What can Timegated® Raman spectrometer do that a conventional Raman system cannot?
Quite often the fluorescence emission is the big problem that prevents the detection of Raman signal. With many inorganic materials the use of longer excitation wavelengths does not help, because that causes the intensity of Raman scattering to decreases significantly. In these cases, Timegated® Raman can offer a solution. With pulsed excitation and gated detection, the TimeGated® system can efficiently reject the fluorescence without losing the intensity of Raman scattering.
Many reactions and processes are carried out at high temperatures. In these cases, the thermal background can prevent the use of Raman for Operations research. With Timegated® Raman, you are able to follow your reactions even well above 1500°C degrees.
Fluorescence lifetime is an average time for a molecule to remain in the excited state before emitting a photon. Time-resolved fluorescence provides more information about the molecular environment of the fluorophore than steady- state fluorescence measurements. Therefore it is commonly used for elucidating the changes in the viscosity, pH, polarity and solvation; to study the molecular interactions, inter‐ and intramolecular distances as well as the kinetic and dynamic rates. Together with molecular structure specific Raman spectra, the time-resolved fluorescence data gives complementary information to catalysis research.
The chemical nature of catalysts is as diverse as catalysis itself. Raman spectroscopy has been utilized to study the bulk and surface chemistry of catalysts occurring during catalyst preparation and under their operation – including the characterization of all types of catalytic materials such as bulk and supported metals, bulk mixed metal oxides, supported metal oxides, bulk and supported metal sulfides, zeolites and molecular sieves, heteropolyoxo anions, and clays. Raman is also used to study chemisorption. There is also a strong driving force leading research toward the study of catalysts under reaction conditions (operando methodology) because such information could lead to the development of molecular structure-reactivity relationships and help the molecular engineering of new catalytic materials. Raman spectroscopy (amongst some others) is ideally suited for in situ molecular characterization of catalysts; because it can provide real-time analysis data, as an optical technique it does not require any sample pretreatment, and most of all it gives specific information on the molecular structures of studied materials.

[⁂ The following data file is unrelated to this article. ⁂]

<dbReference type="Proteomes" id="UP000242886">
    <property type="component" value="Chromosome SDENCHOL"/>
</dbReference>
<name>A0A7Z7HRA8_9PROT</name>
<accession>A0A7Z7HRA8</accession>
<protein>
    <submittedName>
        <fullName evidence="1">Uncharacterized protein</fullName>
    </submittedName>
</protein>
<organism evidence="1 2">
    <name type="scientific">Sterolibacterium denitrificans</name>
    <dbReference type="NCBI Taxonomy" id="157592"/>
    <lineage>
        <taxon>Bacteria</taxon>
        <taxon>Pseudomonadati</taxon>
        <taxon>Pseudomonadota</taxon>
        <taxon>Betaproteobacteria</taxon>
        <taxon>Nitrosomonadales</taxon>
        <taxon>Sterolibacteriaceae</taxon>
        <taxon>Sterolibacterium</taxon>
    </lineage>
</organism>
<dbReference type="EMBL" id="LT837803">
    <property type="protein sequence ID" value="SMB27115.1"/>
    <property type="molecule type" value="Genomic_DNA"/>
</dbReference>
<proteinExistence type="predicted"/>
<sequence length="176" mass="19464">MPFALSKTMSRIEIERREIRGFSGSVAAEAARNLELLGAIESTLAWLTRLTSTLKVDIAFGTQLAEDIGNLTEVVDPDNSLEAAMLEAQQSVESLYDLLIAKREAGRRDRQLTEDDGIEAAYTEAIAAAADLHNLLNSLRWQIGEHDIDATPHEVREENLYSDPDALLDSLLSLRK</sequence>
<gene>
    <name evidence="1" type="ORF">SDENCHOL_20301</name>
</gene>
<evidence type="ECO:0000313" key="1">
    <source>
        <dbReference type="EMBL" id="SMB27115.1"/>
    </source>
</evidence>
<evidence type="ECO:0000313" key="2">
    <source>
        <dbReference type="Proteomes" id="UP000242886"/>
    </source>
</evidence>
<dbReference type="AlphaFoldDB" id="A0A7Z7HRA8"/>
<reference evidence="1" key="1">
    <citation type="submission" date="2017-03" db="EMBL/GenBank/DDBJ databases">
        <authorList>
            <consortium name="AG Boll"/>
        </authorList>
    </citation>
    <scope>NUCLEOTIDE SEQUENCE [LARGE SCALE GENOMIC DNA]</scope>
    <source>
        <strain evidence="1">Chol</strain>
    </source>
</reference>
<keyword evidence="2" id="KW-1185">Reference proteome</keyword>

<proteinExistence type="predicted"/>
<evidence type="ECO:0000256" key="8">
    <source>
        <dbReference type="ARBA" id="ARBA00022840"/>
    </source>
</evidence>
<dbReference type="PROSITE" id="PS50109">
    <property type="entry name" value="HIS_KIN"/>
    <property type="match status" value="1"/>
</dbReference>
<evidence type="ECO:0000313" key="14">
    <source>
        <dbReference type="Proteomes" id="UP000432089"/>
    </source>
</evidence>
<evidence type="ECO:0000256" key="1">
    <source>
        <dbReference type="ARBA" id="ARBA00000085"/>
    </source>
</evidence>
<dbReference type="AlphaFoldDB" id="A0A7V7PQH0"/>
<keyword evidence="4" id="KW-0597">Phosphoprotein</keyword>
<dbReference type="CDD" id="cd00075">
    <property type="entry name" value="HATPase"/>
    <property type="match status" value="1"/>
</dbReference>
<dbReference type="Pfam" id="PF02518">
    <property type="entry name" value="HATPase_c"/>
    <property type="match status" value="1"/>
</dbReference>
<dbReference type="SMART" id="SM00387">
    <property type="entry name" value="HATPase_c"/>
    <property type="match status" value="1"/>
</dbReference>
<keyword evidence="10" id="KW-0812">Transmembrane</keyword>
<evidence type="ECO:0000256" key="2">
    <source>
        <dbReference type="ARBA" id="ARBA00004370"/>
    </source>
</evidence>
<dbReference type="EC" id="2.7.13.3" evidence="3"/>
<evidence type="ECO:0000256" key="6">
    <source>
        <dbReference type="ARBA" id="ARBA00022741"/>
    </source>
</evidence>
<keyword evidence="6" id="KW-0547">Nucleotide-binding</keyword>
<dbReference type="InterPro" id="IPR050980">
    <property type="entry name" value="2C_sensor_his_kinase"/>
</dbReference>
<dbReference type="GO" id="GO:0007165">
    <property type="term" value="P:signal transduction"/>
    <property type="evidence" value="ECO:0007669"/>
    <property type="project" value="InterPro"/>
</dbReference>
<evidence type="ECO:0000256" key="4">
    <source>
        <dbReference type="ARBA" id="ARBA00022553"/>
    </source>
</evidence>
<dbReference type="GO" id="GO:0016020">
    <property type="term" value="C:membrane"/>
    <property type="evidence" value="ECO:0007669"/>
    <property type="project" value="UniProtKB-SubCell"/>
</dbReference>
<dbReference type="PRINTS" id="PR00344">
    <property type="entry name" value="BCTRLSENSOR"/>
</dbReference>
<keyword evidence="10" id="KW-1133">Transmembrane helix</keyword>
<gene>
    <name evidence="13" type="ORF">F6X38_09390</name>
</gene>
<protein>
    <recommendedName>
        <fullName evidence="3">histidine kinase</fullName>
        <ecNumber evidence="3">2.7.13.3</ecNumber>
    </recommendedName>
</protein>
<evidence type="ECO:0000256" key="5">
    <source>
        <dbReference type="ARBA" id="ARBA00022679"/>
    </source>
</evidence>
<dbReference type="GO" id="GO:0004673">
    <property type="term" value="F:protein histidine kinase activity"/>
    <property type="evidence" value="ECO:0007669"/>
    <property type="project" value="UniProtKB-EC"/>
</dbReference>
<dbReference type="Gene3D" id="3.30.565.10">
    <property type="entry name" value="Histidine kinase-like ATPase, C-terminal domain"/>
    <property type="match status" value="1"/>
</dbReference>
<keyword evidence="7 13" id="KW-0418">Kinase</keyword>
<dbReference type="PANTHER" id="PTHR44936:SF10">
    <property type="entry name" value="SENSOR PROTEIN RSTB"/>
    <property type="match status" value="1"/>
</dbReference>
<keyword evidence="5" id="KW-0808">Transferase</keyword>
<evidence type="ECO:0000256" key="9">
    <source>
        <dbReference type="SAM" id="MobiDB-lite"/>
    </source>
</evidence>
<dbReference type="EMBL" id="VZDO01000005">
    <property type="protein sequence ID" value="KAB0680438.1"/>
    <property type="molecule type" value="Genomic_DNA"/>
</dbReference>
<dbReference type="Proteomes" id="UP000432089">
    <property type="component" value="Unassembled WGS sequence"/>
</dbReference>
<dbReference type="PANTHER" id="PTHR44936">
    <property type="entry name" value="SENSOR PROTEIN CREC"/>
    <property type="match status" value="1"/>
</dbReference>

Pros and Cons to Use Raman Spectroscopy in Catalysis Reseach
Advantages of Raman
- Gives fundamental, molecular specific information about:
- catalytic, active surface sites
- surface reaction intermediates, and
- Influence of different environmental conditions on these species
- crystallinity of material can also be determined
- In situ characterization in the real reaction conditions
- Can be used for aqueous samples and water can be used as solvent
Disadvantages of Raman
- Fluorescence which covers Raman signal and prevents the characterization TIMEGATED® SOLVES THIS PROBLEM
- Photochemical effects
- Thermal background covering the Raman signal in-situ reaction when reaction temperature exceeds 300-400°C TIMEGATED® SOLVES THIS PROBLEM